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Buachaille Etive Mor (with raven)

Buachaille Etive Mor (with raven)


Postby Verylatestarter » Wed Jun 09, 2021 6:41 pm

Route description: Buachaille Etive Mòr

Munros included on this walk: Stob Dearg (Buachaille Etive Mòr), Stob na Bròige (Buachaille Etive Mòr)

Date walked: 21/06/2019

Time taken: 8 hours

Distance: 13 km

Ascent: 1110m

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On the last full day of our week in Scotland the weather improved. We’d driven down from Torridon the night before having walked Ben Eighe in low cloud and drizzle. The day broke cloudy but with the promise of something better. Parking in the Devil’s Staircase layby (another off-day for Old Harry?) on the A82 directly opposite the North end of BEM.

We took the route on the website, so no map attached.

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The Munro peak of Stob Dearg, the tourist route is straight up the Coire, the scrambling routes round to the left

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Lairig Gartain, no glaciers were harmed in the forming of this valley

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River Coupall and The Little Bookle (Stob Coire Raineach)

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The rocky route up the Coire na Tulaich

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The view from the belach, devil's staircase and car park down in the Glen

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The first of many rests; before the route up Stob Dearg

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Coire na Tulaich with the eastern Mamores and Grey Corries in the distance

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The zig-zag route up


Across the River Coupall and into the Coire na Tulaich, the path up was rough and bouldery. We passed six climbers in hard hats, who presumably started a lot earlier than us, they looked pleased with themselves. We made the belach in good time, had a snack and headed Northeast up the pyramid of Stob Dearg (1022m), large boulders and loose quartzite rubble made it a dreary trudge despite the magnificent views. Ahead on the peak there were three figures, two lads who were standing around chatting and one large raven who was lurking. One of the lads, who it turned out were out from Dundee for a day, was wearing a dressing gown. There being no tent visible we had to ask – it turns out it was a bet with his brother that he could climb the Curved Ridge in his pyjamas.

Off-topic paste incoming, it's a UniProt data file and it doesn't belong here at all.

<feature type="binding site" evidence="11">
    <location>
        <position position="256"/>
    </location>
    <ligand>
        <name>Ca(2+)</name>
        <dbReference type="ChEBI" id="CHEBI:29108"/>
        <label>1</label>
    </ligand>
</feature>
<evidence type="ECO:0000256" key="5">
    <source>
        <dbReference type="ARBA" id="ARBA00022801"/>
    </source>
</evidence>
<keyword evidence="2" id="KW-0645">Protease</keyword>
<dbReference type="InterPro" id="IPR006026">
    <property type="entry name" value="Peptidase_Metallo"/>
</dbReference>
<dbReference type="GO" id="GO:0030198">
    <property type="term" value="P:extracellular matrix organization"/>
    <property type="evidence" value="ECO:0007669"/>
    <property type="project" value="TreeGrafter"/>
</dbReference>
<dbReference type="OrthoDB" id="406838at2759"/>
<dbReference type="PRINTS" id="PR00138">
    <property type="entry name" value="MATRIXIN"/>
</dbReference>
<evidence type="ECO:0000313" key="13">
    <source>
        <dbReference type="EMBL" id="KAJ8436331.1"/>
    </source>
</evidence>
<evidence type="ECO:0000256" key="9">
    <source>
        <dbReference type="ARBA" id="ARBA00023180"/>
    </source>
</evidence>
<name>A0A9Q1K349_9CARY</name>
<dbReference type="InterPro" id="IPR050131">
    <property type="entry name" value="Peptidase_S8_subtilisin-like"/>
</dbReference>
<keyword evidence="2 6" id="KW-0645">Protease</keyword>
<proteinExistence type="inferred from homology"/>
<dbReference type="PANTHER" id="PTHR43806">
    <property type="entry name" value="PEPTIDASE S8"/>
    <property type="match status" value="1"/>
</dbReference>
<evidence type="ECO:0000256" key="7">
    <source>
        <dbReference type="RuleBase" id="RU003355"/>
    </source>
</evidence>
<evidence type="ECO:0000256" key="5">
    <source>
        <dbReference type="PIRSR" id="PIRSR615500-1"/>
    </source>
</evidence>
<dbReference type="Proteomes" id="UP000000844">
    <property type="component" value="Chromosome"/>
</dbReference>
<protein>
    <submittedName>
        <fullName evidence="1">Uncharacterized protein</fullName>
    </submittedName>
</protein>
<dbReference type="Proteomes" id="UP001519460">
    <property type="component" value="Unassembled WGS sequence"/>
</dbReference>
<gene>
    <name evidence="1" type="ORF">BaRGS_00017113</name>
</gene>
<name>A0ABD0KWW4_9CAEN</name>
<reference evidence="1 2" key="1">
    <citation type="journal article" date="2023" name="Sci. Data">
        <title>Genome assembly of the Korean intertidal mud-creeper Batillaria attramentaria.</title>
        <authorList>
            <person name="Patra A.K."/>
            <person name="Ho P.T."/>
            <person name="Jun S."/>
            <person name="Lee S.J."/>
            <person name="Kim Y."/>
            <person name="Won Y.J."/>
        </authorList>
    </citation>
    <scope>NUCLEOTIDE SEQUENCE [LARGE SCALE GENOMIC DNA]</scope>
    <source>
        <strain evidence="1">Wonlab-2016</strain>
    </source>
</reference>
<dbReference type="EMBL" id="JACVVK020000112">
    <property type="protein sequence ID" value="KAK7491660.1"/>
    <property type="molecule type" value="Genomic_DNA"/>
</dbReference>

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The peak of Stob Dearg, two Dundee lads and raven

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Ben has a chat, note dressing gown and stylish socks

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The King of the Big Bookle


The raven was even more persistent than the one on Aonach Eagach we encountered a week earlier, whichever way I pointed the camera it was there. I fed it a few nuts and raisins and it went off happy.

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Quoth the raven 'where's my nuts & raisins?'

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Little Bookle with Aonach Eagach beyond, with raven

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Bidean nam Bian, with raven

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Heading South off Stob Dearg


We headed off South leaving the Dundee lads to chat. The great thing about the Big Bookle is the undulating ridge that twists and turns a little; it’s wide enough to stroll along, and the peaks make it interesting. With every change there are great views, across to the Little Bookle, the AE ridge and Biden nam Biam and the other way towards the Black Mount and Glen Etive. We met several people along the way and chatted, as you do, but it never seemed busy. One of the joys of hillwalking is the chance to meet people who will give you the time of day and are always happy to share their experiences. In three weeks of walking we have only met two people who didn't want to stop and chat; well good luck to them, they are missing out.